Force summation between muscles: Are muscles independent actuators?

Research output: Contribution to journalReview articlepeer-review

27 Scopus citations

Abstract

Muscle force can be transmitted via connective tissues to neighboring muscles. The goal of this research is to determine the extent to which this effects force summation between synergists during physiological conditions. This manuscript reviews two studies examining the interaction between synergists in cat hindlimb. Deeply anesthetized cats were mounted in a rigid frame with the foot secured to a six-degree-of-freedom load cell coupled to a robotic arm. Muscles were stimulated by implanted nerve cuff electrodes. In the first study, force summation was measured during isometric contractions. Interactions were studied between the lateral gastrocnemius (LG)/soleus (SOL) and the medial gastrocnemius (MG) as well as between, rectus femoris and vastus lateralis. Invariably, nonlinear force summation was less than 10% of maximum force for all three translationai directions and all three rotational directions. The second study investigated if force transmission from. SOL fibers was affected by length changes of its two-joint synergists. Ankle plantar flexor moment, upon activation of only SOL, was measured for various knee angles (70°-140°), which involved substantial length changes of LG, MG, and plantaris muscles. Ankle angle was kept constant (80°-90°). SOL ankle moment was not significantly (P = 0.11) affected by changes in knee angle, neither were the half-relaxation time and the maximal rate of relaxation. The connective tissue links between SOL and LG were further studied during a tenotomy of the SOL and demonstrated that the connective links can transmit ~50% of the force from the SOL to the LG in nonphysiological conditions. In conclusion, despite strong connective tissue linkages, in cat hindlimb synergistic muscles appear to be independent actuators if acting in physiological conditions.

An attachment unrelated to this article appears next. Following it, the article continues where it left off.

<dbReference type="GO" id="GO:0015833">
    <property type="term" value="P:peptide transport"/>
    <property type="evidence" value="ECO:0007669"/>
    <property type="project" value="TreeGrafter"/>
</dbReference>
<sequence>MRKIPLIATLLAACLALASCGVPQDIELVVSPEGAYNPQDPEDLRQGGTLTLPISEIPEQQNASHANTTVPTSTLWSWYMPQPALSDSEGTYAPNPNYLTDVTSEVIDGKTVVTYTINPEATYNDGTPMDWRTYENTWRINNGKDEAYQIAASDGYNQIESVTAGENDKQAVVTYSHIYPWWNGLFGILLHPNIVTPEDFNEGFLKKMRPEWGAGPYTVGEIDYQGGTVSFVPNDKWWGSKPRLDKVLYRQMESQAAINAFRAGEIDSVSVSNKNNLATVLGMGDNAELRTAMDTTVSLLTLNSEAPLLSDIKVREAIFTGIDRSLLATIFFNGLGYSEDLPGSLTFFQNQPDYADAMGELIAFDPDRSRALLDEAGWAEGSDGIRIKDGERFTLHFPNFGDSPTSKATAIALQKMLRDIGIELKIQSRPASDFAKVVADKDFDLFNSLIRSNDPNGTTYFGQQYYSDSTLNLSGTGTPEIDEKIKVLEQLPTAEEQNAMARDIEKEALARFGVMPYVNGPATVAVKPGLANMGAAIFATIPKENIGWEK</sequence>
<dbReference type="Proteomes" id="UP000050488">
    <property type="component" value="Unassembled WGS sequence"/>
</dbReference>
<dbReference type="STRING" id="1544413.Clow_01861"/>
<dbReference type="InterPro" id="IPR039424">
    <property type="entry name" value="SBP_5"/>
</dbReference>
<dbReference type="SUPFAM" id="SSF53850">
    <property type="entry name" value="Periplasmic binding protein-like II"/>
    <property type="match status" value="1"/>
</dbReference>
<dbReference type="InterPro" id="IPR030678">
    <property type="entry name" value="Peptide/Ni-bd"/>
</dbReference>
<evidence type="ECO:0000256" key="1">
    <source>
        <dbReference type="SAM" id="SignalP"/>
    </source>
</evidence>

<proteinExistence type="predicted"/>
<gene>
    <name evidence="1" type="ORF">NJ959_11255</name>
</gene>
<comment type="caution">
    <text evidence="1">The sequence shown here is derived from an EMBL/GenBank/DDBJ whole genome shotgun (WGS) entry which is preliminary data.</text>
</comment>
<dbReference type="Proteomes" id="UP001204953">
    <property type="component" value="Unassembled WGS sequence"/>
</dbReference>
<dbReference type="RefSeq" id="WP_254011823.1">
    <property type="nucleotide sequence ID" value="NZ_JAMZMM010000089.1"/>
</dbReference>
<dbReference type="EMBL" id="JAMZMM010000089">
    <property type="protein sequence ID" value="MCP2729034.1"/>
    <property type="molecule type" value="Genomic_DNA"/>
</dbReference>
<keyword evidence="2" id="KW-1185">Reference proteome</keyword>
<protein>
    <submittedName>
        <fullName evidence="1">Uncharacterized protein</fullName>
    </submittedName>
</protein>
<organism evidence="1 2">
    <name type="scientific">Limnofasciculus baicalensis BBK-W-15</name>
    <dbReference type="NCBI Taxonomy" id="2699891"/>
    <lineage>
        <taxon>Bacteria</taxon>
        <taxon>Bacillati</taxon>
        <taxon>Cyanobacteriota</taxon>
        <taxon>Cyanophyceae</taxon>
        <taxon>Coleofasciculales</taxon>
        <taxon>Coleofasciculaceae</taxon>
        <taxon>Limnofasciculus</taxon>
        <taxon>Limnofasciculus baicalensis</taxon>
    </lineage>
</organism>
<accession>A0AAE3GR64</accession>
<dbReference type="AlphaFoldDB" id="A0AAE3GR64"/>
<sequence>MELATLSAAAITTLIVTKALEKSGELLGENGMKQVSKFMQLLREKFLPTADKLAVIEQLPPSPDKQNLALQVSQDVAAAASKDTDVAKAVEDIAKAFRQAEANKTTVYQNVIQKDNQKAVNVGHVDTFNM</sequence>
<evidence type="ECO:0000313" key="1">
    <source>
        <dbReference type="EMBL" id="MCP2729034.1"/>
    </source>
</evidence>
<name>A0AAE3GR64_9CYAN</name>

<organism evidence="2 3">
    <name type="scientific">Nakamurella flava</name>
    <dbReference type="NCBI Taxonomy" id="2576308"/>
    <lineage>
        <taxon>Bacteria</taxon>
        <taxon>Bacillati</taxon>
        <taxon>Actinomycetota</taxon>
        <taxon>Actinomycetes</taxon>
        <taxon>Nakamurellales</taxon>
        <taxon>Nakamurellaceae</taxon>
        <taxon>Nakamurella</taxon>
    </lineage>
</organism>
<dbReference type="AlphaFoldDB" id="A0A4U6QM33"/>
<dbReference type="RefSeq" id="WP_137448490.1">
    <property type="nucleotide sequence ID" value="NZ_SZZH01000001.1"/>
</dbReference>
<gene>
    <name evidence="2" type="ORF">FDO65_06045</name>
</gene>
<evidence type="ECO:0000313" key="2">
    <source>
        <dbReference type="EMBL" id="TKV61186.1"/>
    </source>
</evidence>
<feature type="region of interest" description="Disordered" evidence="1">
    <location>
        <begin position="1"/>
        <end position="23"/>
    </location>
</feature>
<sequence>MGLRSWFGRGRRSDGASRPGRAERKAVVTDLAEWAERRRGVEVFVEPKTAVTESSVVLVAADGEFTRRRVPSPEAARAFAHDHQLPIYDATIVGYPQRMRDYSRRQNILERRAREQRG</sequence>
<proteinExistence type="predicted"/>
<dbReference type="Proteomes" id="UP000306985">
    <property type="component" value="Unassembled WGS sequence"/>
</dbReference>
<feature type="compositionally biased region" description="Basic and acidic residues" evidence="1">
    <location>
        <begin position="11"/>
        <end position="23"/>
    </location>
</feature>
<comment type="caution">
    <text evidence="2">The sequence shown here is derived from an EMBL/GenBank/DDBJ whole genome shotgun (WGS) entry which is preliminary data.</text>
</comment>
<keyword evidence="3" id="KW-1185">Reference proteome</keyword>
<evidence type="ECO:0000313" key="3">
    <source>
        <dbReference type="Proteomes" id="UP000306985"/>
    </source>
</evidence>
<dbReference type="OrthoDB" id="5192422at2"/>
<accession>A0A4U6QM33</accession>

Original languageEnglish (US)
Pages (from-to)184-190
Number of pages7
JournalMedicine and science in sports and exercise
Volume41
Issue number1
DOIs
StatePublished - Jan 2009

Keywords

  • Cat
  • Fascia
  • Myofascial
  • Tendon

ASJC Scopus subject areas

  • Orthopedics and Sports Medicine
  • Physical Therapy, Sports Therapy and Rehabilitation

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